Fundamentals of Computer Science I: Media Computing (CS151.02 2007F)

Iterating Over Lists

This reading is also available in PDF.

Summary: We examine techniques for doing computation using each element of a list.

Contents:

Introduction

As you may recall from our initial discussions of algorithms, there are four primary kinds of control that help us write algorithms: We sequence operations, we choose between operations, we encapsulate groups of operations into functions, and we repeat operations. At this point, you've learned at least one mechanism for each kind of control.

However, the only mechanisms you've learned for repeating actions apply only to images. As you may recall, image.map computes a new image, each of whose pixels is computed by applying a function to the corresponding pixel of another image; image.map! updates an image using a similar technique; and region.compute-pixels! creates an image by applying a procedure to each position. In each case, we iterate over positions in the image (and call a function based on either the color at that position or the position itself).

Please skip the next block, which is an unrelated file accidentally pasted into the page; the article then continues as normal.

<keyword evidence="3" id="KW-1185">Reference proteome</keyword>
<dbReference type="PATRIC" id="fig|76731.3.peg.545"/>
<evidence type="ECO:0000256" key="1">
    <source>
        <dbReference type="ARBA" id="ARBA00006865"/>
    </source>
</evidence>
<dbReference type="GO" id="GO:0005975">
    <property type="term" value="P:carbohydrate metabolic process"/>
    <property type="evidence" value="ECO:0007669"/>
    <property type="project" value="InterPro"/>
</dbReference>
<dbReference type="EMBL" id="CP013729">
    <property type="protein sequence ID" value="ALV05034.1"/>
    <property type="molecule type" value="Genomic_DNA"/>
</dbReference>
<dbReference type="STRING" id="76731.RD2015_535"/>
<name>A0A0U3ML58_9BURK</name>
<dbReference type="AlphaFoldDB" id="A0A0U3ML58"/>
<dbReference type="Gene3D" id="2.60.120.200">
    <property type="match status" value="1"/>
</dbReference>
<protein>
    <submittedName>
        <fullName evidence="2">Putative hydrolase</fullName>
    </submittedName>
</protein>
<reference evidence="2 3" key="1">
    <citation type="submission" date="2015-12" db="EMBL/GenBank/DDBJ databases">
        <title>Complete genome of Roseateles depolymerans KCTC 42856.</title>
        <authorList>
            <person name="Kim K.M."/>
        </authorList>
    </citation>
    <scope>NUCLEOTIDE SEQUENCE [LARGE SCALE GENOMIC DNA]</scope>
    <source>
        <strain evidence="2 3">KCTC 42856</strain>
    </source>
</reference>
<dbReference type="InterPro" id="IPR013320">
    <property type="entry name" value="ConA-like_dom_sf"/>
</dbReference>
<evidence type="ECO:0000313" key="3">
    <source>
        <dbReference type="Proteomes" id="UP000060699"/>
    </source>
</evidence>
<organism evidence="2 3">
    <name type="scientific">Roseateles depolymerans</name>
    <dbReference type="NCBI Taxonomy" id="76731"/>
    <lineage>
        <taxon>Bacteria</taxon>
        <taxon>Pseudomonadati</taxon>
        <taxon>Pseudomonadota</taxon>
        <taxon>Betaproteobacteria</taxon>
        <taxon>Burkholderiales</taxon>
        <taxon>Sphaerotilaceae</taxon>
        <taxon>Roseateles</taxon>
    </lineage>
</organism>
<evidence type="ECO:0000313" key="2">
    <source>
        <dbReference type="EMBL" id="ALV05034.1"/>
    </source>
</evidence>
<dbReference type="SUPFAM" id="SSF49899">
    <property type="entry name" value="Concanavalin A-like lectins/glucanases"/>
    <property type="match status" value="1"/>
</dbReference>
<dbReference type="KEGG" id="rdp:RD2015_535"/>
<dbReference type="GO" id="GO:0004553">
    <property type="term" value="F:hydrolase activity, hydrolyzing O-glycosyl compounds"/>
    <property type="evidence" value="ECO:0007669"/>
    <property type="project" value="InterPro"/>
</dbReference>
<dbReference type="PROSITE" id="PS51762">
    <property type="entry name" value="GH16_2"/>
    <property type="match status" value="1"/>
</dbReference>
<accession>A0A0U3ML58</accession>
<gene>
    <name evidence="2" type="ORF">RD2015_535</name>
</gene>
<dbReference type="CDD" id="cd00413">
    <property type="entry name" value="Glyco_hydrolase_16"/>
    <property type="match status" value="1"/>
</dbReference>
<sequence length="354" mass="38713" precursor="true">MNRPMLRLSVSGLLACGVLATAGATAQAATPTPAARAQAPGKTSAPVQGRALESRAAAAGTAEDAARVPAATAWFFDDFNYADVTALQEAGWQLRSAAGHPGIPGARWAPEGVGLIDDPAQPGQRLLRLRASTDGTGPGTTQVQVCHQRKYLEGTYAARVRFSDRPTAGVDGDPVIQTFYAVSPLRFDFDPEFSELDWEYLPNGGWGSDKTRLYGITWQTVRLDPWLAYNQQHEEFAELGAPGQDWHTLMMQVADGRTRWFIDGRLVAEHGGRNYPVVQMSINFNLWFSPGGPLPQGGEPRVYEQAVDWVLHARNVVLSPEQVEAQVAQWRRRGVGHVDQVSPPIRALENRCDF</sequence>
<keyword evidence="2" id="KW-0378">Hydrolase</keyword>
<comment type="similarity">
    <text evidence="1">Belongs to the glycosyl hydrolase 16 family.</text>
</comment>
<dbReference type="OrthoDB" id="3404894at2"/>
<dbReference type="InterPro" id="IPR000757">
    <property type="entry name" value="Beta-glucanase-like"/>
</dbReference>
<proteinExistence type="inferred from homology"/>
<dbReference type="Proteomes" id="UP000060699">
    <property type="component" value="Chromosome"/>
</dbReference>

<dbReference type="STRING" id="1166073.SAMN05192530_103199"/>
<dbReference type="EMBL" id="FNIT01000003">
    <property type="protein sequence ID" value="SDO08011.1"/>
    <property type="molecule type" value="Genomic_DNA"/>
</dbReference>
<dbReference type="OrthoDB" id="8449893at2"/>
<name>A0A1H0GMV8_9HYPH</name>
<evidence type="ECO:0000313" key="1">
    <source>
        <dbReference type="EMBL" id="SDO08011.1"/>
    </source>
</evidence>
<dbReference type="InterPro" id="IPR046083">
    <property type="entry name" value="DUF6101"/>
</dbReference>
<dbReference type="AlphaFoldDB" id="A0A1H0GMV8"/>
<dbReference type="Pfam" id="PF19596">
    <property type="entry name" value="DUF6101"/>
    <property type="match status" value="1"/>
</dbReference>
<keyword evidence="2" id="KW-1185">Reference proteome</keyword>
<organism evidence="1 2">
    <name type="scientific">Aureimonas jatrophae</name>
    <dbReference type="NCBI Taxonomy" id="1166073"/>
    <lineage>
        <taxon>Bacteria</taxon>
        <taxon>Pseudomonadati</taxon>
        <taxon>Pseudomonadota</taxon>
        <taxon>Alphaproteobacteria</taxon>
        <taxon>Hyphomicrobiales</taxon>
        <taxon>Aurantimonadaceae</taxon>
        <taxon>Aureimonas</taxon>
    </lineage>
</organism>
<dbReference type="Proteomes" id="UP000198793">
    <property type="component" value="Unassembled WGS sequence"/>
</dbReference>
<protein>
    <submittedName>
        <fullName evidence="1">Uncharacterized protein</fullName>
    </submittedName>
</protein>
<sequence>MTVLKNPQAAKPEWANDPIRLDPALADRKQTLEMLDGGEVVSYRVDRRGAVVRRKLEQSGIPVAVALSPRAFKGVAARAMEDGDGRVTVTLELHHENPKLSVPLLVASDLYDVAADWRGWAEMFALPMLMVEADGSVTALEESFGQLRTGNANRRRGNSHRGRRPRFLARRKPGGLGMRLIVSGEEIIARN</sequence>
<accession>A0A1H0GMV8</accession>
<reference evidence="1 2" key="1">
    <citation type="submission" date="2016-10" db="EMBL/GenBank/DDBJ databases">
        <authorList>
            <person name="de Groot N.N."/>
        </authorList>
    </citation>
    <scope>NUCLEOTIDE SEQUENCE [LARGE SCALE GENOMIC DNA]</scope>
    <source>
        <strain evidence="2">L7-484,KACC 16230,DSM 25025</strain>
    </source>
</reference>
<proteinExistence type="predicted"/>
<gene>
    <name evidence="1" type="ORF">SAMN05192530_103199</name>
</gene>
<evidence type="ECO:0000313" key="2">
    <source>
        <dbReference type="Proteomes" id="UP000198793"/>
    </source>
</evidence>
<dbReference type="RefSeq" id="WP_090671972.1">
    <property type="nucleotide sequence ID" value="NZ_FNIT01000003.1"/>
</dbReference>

What if we want to iterate over other kinds of values? In a few days, you'll learn about recursion, Scheme's most general mechanism for repeating actions. For now, let's consider a variant of what we've already learned. That is, we will learn techniques for iterating over lists.

To ground these explorations, we will consider the ways in which these techniques might be useful for working with lists of spots, the representation of images we considered in previous readings.

map - Building New Lists from Old